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Moving from her family farm in northern Indiana to a small apartment just a short walk from the Colosseum in Rome would be a major undertaking for Beth Bechdol (MS ’96, agricultural economics) in normal times. In the global COVID-19 pandemic, the transition became surreal.

Just four days into her new role as deputy director-general at the Food and Agriculture Organization (FAO) of the United Nations (UN), most of the 3,000-plus employees at the organization’s headquarters, including Bechdol, were ordered to work remotely while all of Italy locked down to stop the spread of the novel coronavirus.

“It’s a really unique time to be a part of a global, multilateral organization, and the work FAO does is needed now more than ever,” Bechdol says. She most recently led AgriNovus Indiana, an initiative to promote and accelerate the growth of Indiana’s agbioscience sector.

The FAO leads the UN’s efforts to end global hunger and achieve food security for all. As part of her new role, Bechdol oversees FAO’s partnership and outreach work, resource mobilization efforts, and technical plant production and protection programs.

Before taking the role, Bechdol considered whether it was the right place for her by learning more about what drives the organization.

“I had a lot to learn about FAO when I was approached about the role,” Bechdol says. “What I discovered was that every other position and professional chapter was leading to this global platform. FAO works to eliminate hunger, improve nutrition and protect the planet. This was my opportunity to contribute on a different scale.”

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Deserted streets near the Colosseum during a COVID-19 lockdown

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Purdue gave me an added advantage of a well-grounded analytical foundation.

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The desire to make an impact has motivated Bechdol to make bold decisions throughout her career; to start, she was the only member of her immediate family who didn’t earn her undergraduate degree from Purdue University. Instead, Bechdol earned a degree in international relations and law at Georgetown University, and she instilled that sense of adventure in her daughter, Grace, who is currently in her second year of studies at New York University Abu Dhabi in the United Arab Emirates.

Upon completing her undergraduate work and after interviewing for, but not landing, several agriculture-related roles in Washington, D.C., Bechdol realized a degree from an agriculture school, despite growing up on a farm, would be important to her credentials.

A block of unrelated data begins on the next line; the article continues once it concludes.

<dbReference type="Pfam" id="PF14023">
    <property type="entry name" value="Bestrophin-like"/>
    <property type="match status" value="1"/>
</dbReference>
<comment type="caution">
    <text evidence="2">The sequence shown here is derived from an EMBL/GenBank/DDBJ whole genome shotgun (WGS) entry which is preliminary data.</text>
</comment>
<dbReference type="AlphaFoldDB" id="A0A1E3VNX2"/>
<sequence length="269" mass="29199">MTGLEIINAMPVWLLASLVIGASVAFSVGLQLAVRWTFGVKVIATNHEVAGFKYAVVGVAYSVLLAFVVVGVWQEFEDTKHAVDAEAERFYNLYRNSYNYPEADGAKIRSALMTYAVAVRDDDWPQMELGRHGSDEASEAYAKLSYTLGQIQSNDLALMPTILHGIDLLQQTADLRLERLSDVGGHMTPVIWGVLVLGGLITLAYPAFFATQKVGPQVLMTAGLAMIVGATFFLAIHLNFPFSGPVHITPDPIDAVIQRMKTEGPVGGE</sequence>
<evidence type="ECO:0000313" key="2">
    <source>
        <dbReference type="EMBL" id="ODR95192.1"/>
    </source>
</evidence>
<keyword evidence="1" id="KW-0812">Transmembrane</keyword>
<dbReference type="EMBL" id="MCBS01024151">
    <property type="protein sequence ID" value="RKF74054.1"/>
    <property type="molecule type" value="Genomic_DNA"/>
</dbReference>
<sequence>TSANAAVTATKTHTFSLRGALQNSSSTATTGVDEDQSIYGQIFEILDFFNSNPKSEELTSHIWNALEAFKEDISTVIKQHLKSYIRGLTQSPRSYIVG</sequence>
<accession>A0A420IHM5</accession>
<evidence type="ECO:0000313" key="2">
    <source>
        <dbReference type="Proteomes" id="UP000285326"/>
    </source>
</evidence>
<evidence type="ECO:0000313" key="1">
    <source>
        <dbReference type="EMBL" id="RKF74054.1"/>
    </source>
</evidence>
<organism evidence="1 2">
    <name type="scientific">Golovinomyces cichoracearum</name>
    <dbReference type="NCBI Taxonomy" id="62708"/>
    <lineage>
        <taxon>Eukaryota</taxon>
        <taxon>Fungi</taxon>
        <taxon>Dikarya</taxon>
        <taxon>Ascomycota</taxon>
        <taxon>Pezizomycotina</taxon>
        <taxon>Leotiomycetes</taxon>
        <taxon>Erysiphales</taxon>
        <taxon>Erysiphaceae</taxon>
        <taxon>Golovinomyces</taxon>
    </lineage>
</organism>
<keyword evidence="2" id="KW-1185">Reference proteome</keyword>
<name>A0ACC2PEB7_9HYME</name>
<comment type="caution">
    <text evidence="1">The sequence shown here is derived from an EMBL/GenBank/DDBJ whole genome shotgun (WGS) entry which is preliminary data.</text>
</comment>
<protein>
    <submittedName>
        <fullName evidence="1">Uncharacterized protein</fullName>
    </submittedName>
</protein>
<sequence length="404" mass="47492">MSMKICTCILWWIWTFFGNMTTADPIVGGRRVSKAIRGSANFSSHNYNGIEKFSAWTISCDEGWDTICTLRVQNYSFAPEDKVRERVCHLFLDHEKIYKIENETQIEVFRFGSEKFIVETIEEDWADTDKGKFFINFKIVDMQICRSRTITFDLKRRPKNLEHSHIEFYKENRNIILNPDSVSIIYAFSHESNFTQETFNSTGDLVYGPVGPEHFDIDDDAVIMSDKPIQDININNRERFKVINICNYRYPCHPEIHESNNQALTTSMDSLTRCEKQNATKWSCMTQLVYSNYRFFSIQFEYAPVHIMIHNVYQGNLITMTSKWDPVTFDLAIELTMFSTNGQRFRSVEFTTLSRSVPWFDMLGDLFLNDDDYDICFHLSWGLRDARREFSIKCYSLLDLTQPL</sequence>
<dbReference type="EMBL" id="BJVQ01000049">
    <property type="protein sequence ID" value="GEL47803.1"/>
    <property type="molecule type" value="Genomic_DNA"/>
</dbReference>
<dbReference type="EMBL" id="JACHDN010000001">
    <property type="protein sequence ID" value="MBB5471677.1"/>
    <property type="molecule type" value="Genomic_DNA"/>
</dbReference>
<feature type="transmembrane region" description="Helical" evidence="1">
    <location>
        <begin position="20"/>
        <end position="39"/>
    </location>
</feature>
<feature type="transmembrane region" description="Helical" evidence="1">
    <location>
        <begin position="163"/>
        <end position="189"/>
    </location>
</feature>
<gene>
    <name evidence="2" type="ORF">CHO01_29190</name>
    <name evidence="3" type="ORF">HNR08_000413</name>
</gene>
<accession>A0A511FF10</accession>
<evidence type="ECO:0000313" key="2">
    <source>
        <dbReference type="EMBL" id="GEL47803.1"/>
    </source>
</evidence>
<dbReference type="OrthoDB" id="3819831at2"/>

“My time at Purdue prepared me for every step of my career,” she says. “In Washington, political instinct is critical, but Purdue gave me an added advantage of a well-grounded analytical foundation. I learned how to evaluate and design policy and how to think critically.”

Bechdol credits several agriculture faculty members, including Tom Hertel, Marshall Martin and Otto Doering, for teaching her the fundamentals in agricultural economics and policy.

“Dr. Doering made us write, rewrite and rewrite again just the opening paragraph to a policy analysis paper,” she remembers. “He taught us how to articulate the problem, and devise a clear and succinct hypothesis and plan to address it. We didn’t even have to finish the paper. We just had to get the opening right.

“I look back on that course now and still use the same construct and approach when it comes to problem-solving. It became a framework for my thinking and communications, and that came from Purdue.”

She also approaches challenges by creating a safe, dynamic space for people to come together and work toward a common mission — a practice she applied while building AgriNovus Indiana.

“I’m not afraid to put people from different backgrounds and with different viewpoints in a room together even if it’s not always easy or comfortable,” she says.

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Matt, Beth and Grace Bechdol in Umbria

Through Bechdol’s efforts, AgriNovus has helped elevate Indiana’s reputation as a leader in agbiosciences. “Indiana’s strengths in innovation are solid and diverse. The state is undeniably a leader in production agriculture, but we had a harder time conveying the story of innovation, research and technology and quantifying those impacts,” she says. “That is where AgriNovus came in.”

Bechdol sees developing diverse talent and enticing the upcoming generation into agbioscience careers as a next critical contribution for AgriNovus and its partners. “This could be game changing and set Indiana apart from other states,” she says.

She left those efforts and a dynamic, well-established organization to those who come after her, but she’s taking what she learned to the FAO.

“I feel like I helped put the foundation in place that was needed to make AgriNovus successful,” Bechdol says. “Now I get to take some of these same priorities and strategies and see if they can be replicated on a global stage. And that’s an exciting prospect.”

Now more than a year into her role at the FAO, Italy is experiencing its third national COVID-19 lockdown. Bechdol is looking forward to exploring and settling in to her new surroundings when the country returns to a more normal rhythm.

“Even with Rome essentially shut down, it is an incredibly beautiful and resilient city,” Bechdol says.

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